7 | 239 + 169√2 = 478.00209… | 239 − 169√2 = −0.00209… |
8 | 577 + 408√2 = 1153.99913… | 577 − 408√2 = 0.00086… |
9 | 1393 + 985√2 = 2786.00035… | 1393 − 985√2 = −0.00035… |
10 | 3363 + 2378√2 = 6725.99985… | 3363 − 2378√2 = 0.00014… |
11 | 8119 + 5741√2 = 16238.00006… | 8119 − 5741√2 = −0.00006… |
12 | 19601 + 13860√2 = 39201.99997… | 19601 − 13860√2 = 0.00002… |
The coefficients are the half-companion Pell numbers H_{n} and the Pell numbers P_{n} which are the (non-negative) solutions to H^{ 2} − 2P^{ 2} = ±1. A square triangular number is a number
which is both the t-th triangular number and the s-th square number. A near-isosceles Pythagorean triple is an integer solution to a^{2} + b^{2} = c^{2} where a + 1 = b.
The next table shows that splitting the odd number H_{n} into nearly equal halves gives a square triangular number when n is even and a near isosceles Pythagorean triple when n is odd. All solutions arise in this manner.
n | H_{n} | P_{n} | t | t + 1 | s | a | b | c |
---|---|---|---|---|---|---|---|---|
0 | 1 | 0 | 0 | 1 | 0 | |||
1 | 1 | 1 | 0 | 1 | 1 | |||
2 | 3 | 2 | 1 | 2 | 1 | |||
3 | 7 | 5 | 3 | 4 | 5 | |||
4 | 17 | 12 | 8 | 9 | 6 | |||
5 | 41 | 29 | 20 | 21 | 29 | |||
6 | 99 | 70 | 49 | 50 | 35 | |||
7 | 239 | 169 | 119 | 120 | 169 | |||
8 | 577 | 408 | 288 | 289 | 204 | |||
9 | 1393 | 985 | 696 | 697 | 985 | |||
10 | 3363 | 2378 | 1681 | 1682 | 1189 | |||
11 | 8119 | 5741 | 4059 | 4060 | 5741 | |||
12 | 19601 | 13860 | 9800 | 9801 | 6930 |
The half-companion Pell numbers H_{n} and the Pell numbers P_{n} can be derived in a number of easily equivalent ways.
From this it follows that there are closed forms:
and
Let n be at least 2.
So
The difference between H_{n} and P_{n}√2 is
which goes rapidly to zero. So
is extremely close to 2H_{n}.
From this last observation it follows that the integer ratios H_{n}/P_{n} rapidly approach √2; and H_{n}/H_{n −1} and P_{n}/P_{n −1} rapidly approach 1 + √2.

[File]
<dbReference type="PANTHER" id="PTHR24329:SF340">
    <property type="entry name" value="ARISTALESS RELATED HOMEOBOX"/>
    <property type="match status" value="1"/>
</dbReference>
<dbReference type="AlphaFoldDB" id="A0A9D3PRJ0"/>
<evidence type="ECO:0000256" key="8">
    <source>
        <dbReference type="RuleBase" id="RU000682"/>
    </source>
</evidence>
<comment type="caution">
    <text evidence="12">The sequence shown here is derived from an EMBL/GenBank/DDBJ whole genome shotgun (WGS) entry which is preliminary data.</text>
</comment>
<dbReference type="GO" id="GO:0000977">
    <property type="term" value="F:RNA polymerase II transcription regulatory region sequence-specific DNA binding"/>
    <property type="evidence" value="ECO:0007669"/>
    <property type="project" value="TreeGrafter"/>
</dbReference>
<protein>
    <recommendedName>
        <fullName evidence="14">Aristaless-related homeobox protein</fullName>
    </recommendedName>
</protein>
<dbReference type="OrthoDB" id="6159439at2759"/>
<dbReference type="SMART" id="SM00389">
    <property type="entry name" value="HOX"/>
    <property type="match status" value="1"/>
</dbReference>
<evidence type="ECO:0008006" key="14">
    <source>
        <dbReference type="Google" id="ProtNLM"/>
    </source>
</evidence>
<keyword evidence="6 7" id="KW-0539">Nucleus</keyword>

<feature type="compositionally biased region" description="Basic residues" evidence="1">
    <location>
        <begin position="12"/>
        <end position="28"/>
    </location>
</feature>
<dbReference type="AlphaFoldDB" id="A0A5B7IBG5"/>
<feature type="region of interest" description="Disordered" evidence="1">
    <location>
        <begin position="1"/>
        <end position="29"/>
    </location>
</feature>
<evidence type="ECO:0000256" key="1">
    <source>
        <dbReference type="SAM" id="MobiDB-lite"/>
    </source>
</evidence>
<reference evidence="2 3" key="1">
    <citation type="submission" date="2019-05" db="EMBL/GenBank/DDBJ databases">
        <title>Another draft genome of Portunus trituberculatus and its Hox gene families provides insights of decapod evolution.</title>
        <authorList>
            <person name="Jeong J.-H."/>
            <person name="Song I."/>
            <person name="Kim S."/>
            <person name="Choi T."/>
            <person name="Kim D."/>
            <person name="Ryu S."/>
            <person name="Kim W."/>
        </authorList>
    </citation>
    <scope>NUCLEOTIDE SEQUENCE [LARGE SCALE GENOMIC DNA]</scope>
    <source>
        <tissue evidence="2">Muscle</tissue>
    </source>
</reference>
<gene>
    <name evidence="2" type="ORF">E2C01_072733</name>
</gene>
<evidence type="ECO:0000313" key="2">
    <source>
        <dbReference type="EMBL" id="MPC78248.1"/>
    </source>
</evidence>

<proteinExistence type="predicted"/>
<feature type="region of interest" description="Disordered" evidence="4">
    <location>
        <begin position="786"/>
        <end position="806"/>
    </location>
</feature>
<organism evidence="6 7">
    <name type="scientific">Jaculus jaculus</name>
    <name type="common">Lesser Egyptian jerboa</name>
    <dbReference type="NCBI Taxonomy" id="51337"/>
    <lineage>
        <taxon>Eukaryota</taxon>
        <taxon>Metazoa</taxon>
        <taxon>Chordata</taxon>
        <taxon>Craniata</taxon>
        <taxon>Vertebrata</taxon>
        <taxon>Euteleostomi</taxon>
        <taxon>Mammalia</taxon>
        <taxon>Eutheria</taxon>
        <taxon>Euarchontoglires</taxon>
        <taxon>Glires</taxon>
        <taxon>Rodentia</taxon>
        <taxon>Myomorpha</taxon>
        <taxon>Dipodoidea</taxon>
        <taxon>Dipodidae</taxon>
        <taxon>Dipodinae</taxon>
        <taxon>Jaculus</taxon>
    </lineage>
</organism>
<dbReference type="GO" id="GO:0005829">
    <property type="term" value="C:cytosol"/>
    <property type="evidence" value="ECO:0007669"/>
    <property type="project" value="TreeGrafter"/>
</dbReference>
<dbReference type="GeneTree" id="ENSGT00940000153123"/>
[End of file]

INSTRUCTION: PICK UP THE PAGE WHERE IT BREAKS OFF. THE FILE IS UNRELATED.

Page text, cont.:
Since √2 is irrational, we cannot have H/P = √2, i.e.,
The best we can achieve is either
The (non-negative) solutions to H^{ 2} − 2P^{ 2} = 1 are exactly the pairs (H_{n}, P_{n}) with n even, and the solutions to H^{ 2} − 2P^{ 2} = −1 are exactly the pairs (H_{n}, P_{n}) with n odd. To see this, note first that
so that these differences, starting with H^{ 2}
_{ 0} − 2P^{ 2}
_{ 0} = 1, are alternately
1 and −1. Then note that every positive solution comes in this way from a solution with smaller integers since
The smaller solution also has positive integers, with the one exception: H = P = 1 which comes from H_{0} = 1 and P_{0} = 0.
The required equation
is equivalent to which becomes H^{ 2} = 2P^{ 2} + 1 with the substitutions H = 2t + 1 and P = 2s. Hence the n-th solution is
Observe that t and t + 1 are relatively prime, so that t (t + 1)/2 = s^{2} happens exactly when they are adjacent integers, one a square H^{ 2} and the other twice a square 2P^{ 2}. Since we know all solutions of that equation, we also have
and
This alternate expression is seen in the next table.
n | H_{n} | P_{n} | t | t + 1 | s | a | b | c |
---|---|---|---|---|---|---|---|---|
0 | 1 | 0 | ||||||
1 | 1 | 1 | 1 | 2 | 1 | 3 | 4 | 5 |
2 | 3 | 2 | 8 | 9 | 6 | 20 | 21 | 29 |
3 | 7 | 5 | 49 | 50 | 35 | 119 | 120 | 169 |
4 | 17 | 12 | 288 | 289 | 204 | 696 | 697 | 985 |
5 | 41 | 29 | 1681 | 1682 | 1189 | 4059 | 4060 | 5741 |
6 | 99 | 70 | 9800 | 9801 | 6930 | 23660 | 23661 | 33461 |
The equality c^{2} = a^{2} + (a + 1)^{2} = 2a^{2} + 2a + 1 occurs exactly when 2c^{2} = 4a^{2} + 4a + 2 which becomes 2P^{ 2} = H^{ 2} + 1 with the substitutions H = 2a + 1 and P = c. Hence the n-th solution is a_{n} = H_{2n +1} − 1/2 and c_{n} = P_{2n +1}.
The table above shows that, in one order or the other, a_{n} and b_{n} = a_{n} + 1 are H_{n} H_{n +1} and 2P_{n} P_{n +1} while c_{n} = H_{n +1} P_{n} + P_{n +1} H_{n}.